Infoscience

Thesis

Replicated microcellular aluminium structures for thermal management

Open-pore aluminium foams are of interest in thermal management of power electronics due to their large specific surface area, low weight and relatively high thermal conductivity. The replication process is a low-cost and simple foam manufacturing method that offers many opportunities for the investigation of the influence exerted by the microstructure (porosity, pore size) and geometry or their combination in the performance of metal foams in heat-exchange applications. In this study, we explored replicated aluminium foams as a part of an integrated heat sink manufactured in one step that seamlessly combines metal and ceramic phases. Replicated aluminium foams were manufactured and tested first under natural and then under forced convection. A dedicated test apparatus was built to test these samples under both natural and forced convection, using the guarding ring technique. In the case of natural convection, the aluminium foams had different pore sizes (125-180 µm, 400-450 µm and 5 mm), porosities (78 to 86%) and geometry (disk, cylinder and finned structures). In all cases, replicated aluminium foams were found to dissipate the same amount of heat as their bulk aluminium (alloy) equivalents. The thermal heat exchange performance of replicated microcellular aluminium was also measured under forced convection. The test rig was modified to measure the pressure drop and volumetric air flow in a cylindrically symmetric jet impingement configuration. Foams of different pore size (125-180, 400-450 and 900-1300 µm), porosity (between 75 and 85 %), height (1 and 2.8 cm) and infiltrated at various pressures (between 2.7 and 70 bars) were manufactured for thermal testing, all having a hollow central channel, through which air is injected at a range of flow rates. The results show that within the covered parameter range foams of higher porosities, larger pore sizes and lower infiltration pressures dissipate more heat at lower cost in terms of pumping power. Shorter heights also dissipate more heat for a given volumetric flow but do so at the cost of an increased pressure drop and hence greater pumping power expenditure. A numerical model, developed and written by Dr. D. Ingram, using the finite-volumes technique, was employed to elucidate how the various parameters influence the heat transfer. The model solves the Darcy-Forchheimer formulation of fluid flow in porous media, which is then coupled to a convective/conductive heat transfer model of the same structure. These simulations were used to perform parametric studies on the influence of height and pore size with regard to the thermal behaviour of replicated foams. Furthermore, the model was benchmarked against the experimental results; overall, despite some discrepancies with measured temperature profiles, the model captures data trends well, and provides insight on the physical phenomena that underlie the experimental data and observations. In particular, the presence and influence of recirculating air flow along the inner portion of the heat exchanger structures was identified. Finally, we successfully fabricated the proposed integrated multimaterial structure and tested it under forced convection, using the same conditions as the replicated aluminium foams. Results demonstrate that this type of structures can be effectively used to cool power electronics.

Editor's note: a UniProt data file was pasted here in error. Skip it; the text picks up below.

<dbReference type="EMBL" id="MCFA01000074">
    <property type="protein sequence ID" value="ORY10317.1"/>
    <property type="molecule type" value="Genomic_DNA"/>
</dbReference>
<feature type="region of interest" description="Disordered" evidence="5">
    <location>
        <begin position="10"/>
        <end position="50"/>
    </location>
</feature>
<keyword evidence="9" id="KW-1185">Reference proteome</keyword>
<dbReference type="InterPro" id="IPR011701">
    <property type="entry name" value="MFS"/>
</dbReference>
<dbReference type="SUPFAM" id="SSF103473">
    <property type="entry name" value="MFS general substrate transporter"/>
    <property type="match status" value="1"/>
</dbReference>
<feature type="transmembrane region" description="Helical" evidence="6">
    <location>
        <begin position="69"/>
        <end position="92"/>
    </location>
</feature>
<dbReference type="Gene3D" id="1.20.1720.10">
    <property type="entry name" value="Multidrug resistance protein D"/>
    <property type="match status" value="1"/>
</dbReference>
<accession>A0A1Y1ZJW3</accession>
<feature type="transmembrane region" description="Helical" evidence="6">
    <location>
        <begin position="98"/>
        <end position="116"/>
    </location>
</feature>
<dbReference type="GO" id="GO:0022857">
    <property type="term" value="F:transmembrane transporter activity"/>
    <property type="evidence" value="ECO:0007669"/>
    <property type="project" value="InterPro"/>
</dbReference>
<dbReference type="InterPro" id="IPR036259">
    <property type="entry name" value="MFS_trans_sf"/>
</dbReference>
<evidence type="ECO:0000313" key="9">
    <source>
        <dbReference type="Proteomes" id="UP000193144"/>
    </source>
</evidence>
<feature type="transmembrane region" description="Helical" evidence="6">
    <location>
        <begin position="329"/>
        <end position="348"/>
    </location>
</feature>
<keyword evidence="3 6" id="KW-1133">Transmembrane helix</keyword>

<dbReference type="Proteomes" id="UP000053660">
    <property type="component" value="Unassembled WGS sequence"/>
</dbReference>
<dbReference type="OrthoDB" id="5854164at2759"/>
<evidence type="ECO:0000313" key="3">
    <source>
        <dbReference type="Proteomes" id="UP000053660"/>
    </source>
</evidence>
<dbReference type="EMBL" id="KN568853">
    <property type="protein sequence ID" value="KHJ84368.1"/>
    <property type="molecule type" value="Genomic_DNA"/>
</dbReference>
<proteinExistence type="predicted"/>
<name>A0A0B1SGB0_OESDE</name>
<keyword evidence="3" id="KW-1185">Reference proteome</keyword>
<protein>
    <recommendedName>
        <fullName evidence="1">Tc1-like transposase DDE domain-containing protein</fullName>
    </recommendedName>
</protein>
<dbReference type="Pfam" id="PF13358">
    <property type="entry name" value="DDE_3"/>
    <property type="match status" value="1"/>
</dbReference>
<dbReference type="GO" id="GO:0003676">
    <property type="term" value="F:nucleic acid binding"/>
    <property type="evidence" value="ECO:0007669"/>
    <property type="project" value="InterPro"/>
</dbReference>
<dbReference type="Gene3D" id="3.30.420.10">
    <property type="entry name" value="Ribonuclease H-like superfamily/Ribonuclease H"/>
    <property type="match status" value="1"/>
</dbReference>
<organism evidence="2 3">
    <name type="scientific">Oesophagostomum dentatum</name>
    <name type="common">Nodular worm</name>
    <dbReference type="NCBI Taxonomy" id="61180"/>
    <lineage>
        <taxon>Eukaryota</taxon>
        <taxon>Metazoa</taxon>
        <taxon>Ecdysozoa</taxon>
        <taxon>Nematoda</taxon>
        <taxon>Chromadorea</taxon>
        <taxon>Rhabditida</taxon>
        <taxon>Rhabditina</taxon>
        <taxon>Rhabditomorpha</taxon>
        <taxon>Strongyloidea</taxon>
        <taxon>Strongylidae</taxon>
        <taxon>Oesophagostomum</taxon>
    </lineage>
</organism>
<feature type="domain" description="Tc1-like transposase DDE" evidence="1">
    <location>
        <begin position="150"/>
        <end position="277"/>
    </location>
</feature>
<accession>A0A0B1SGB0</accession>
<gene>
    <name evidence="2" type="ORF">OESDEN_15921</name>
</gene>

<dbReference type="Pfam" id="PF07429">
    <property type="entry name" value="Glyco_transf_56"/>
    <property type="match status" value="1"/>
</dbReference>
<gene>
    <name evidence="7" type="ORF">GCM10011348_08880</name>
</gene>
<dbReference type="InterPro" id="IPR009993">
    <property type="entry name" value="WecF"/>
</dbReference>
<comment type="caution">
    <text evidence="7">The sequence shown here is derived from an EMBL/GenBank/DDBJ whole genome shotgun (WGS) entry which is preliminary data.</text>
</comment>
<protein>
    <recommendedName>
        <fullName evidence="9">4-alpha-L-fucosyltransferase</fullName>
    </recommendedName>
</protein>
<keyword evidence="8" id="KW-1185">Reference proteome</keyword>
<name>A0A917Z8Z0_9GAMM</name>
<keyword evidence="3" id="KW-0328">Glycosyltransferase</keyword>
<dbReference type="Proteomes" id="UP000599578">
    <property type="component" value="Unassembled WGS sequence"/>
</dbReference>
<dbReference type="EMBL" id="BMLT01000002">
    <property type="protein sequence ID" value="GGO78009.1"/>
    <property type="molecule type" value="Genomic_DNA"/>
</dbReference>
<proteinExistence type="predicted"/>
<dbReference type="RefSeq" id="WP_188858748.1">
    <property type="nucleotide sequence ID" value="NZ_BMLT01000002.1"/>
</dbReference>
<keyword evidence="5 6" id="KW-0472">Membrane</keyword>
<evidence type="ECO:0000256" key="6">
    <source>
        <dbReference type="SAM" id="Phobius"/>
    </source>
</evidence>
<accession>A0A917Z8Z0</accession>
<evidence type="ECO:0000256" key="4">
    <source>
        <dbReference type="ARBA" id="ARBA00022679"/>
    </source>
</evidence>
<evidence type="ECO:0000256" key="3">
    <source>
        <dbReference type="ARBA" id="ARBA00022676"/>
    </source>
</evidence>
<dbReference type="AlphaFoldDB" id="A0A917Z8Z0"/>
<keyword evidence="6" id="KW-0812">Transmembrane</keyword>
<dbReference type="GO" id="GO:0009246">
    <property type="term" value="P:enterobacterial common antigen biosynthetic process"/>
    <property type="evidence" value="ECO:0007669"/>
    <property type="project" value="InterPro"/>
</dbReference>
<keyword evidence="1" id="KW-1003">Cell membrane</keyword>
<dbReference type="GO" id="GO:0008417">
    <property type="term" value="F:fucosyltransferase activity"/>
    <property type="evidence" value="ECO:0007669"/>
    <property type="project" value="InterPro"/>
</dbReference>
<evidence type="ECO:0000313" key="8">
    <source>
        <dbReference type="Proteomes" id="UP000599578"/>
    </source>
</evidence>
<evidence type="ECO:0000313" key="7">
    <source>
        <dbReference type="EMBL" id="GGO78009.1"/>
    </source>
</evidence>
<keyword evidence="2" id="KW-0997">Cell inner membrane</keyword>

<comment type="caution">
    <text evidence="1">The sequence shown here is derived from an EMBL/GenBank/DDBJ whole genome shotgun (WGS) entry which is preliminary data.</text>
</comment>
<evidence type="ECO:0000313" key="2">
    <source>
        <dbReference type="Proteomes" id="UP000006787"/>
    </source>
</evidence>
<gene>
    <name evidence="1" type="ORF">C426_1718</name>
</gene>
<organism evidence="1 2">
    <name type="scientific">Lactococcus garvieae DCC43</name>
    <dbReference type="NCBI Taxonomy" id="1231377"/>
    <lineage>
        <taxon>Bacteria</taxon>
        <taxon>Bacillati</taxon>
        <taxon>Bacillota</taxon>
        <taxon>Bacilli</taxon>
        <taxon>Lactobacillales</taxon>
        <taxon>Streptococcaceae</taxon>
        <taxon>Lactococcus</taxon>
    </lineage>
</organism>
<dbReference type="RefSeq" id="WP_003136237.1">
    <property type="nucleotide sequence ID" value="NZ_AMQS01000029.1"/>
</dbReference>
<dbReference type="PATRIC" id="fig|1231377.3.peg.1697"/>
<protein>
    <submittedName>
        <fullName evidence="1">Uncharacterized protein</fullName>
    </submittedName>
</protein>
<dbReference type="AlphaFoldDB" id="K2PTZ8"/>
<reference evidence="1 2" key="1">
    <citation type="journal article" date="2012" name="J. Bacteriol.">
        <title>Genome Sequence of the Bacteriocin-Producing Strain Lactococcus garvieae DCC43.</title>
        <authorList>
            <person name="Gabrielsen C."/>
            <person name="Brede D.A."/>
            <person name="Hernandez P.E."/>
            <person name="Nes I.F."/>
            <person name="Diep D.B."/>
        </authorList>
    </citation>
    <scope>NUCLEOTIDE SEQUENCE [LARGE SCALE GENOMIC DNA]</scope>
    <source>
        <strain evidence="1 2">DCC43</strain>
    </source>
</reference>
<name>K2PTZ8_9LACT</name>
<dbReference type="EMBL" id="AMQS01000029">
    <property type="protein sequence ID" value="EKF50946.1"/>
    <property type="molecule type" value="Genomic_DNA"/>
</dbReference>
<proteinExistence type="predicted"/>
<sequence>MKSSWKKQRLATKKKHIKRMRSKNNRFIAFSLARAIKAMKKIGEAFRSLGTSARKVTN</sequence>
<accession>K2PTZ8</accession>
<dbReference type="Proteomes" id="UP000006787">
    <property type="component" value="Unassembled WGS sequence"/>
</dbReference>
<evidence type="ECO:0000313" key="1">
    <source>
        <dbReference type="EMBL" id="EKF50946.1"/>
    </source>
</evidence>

Fulltext

Related material